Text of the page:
This panel presentation will highlight the recently published text, "Behind the Diversity Numbers," by Dr. W. Carson Byrd. Informative in nature, this book talk will center on theoretical concepts and current research associated with the use of statistics within systems of higher education and the adverse effects the misuse of these numbers can have on minoritized student groups.
Wednesday, September 15, 2021
2:00–3:30 p.m. ET
Dr. W. Carson Byrd is a senior fellow-in-residence at the National Center for Institutional Diversity. His research examines race and educational inequality, inter- and intraracial interactions and their influence on identities and ideologies, and the connections among race, science, and knowledge production. These three areas intertwine under a broader research umbrella examining how educational institutions, particularly colleges and universities, can simultaneously operate as centers for social mobility and engines of inequality. His work often exhibits a “behind the numbers” or “contextualized numbers” approach to quantitative methodology combining survey, organizational, and other available data to peel back how social processes shape people’s navigation and understanding of race, educational environments, and related outcomes and experiences. This approach promotes a critical eye toward methodological use as well to understand how research may enlighten us regarding sociological phenomena in some situations, but may obscure such phenomena in other situations. Dr. Byrd’s work also involves tackling systemic inequality on our college campuses, particularly as they influence access to higher education and the persistent disparities found in science, technology, engineering, and mathematics (STEM) programs.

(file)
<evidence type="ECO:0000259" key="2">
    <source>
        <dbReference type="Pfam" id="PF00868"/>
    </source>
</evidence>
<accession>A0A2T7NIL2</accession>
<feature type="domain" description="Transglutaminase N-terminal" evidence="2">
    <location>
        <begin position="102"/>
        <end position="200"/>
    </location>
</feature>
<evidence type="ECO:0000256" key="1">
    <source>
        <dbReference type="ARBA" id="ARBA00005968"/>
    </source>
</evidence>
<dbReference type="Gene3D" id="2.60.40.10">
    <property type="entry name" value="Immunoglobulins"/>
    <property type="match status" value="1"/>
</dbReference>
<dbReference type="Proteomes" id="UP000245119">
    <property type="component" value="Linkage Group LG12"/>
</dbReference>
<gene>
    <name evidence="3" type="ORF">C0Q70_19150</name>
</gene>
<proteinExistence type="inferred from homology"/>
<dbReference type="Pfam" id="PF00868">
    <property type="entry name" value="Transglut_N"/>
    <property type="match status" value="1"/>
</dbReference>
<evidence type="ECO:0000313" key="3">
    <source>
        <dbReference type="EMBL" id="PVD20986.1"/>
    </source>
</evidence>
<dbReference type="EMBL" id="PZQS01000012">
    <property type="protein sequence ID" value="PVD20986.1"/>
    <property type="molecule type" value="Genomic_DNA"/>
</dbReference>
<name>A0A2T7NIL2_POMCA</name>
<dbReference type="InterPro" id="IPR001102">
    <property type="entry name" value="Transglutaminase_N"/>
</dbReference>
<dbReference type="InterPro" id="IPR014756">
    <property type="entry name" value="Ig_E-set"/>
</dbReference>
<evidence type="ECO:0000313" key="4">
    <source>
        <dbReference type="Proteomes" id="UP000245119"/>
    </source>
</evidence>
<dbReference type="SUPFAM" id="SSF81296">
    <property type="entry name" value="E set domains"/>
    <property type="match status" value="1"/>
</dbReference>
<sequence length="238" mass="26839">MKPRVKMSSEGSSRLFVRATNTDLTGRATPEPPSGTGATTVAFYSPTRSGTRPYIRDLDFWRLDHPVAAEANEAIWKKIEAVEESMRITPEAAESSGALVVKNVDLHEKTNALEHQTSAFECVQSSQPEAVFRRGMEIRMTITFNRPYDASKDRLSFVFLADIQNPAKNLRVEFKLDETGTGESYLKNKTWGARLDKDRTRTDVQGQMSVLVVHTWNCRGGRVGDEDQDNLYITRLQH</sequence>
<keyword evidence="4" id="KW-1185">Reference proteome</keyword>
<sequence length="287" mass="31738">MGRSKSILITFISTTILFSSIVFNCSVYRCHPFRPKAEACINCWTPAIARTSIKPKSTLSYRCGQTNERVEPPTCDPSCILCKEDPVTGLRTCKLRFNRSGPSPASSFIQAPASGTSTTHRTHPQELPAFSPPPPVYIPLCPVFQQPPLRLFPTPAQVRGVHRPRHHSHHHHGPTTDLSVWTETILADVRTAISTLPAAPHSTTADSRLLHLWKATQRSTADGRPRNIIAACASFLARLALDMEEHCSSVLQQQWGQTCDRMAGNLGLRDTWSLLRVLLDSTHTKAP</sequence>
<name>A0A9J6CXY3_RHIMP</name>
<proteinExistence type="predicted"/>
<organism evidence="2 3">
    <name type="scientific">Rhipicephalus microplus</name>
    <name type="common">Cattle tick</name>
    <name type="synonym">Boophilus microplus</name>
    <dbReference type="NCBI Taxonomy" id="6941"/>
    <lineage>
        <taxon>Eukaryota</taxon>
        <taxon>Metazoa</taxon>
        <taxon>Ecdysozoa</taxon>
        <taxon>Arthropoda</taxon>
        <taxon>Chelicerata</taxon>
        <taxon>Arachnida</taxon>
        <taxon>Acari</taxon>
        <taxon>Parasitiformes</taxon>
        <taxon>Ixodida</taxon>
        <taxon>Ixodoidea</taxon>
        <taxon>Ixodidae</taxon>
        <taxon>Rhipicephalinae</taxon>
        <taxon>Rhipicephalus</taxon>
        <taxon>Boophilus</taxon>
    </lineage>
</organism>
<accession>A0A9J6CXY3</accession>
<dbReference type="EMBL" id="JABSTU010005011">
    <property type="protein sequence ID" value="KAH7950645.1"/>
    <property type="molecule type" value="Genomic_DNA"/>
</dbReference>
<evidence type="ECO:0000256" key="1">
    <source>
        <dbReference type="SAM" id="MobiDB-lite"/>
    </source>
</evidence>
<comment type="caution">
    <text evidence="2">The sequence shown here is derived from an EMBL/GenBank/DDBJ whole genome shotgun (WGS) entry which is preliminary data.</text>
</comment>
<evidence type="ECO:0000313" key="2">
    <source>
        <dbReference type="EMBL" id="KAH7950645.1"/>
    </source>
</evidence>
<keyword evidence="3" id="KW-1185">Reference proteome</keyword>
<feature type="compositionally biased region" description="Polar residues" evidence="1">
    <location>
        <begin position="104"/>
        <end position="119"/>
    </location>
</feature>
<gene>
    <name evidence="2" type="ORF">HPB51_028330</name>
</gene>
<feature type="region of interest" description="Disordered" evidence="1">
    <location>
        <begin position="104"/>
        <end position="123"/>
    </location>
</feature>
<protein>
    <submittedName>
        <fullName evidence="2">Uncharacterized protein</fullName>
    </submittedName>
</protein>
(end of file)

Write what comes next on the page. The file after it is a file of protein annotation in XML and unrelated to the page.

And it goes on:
Dr. Katherine S. Cho is an assistant professor in Student Affairs in Higher Education at Miami University, Ohio. As an activist, scholar, practitioner, and educator, Dr. Cho's research agenda centers on critical social justice through institutional accountability and organizational change. Her work spans across student activism, institutionalized racism, retention, and flipping the narrative of "why aren't students prepared for college" to "why aren't colleges prepared for students." At Miami, she teaches critical research foundations and organizational theory. Her pedagogy is grounded in (re)humanizing education and challenging the ways academic socialization contributes to neoliberalism, competition, and constructed scarcity.
Dr. Karly Sarita Ford is an assistant professor in the education policy studies department at The Pennsylvania State University. Her research focuses on the sociology of higher education and race/racism in data collection, and research interests are higher education, sociology of education, international comparative education, and the social processes of collecting and representing demographic (race, gender, class) data.
Dr. Jameson D. Lopez is an enrolled member of the Quechan tribe located in Fort Yuma, California. He currently serves as an assistant professor in the Center for the Study of Higher Education at the University of Arizona. He studies Native American education using Indigenous statistics. As an Indigenous quantitative researcher with expertise in the limitations of collecting and applying quantitative results to Native American populations, he tends to examine research through tribal critical race theory which contends governmental policies toward Native American focus on the problematic goal of assimilation. This challenge often results in relatively low numbers of Native American voices in comparison to dominant culture voices in quantitative research, but can be overcome through increasing Native American participation in academic and policy discourse, and including Native American voices in quantitative research through Indigenous statistics.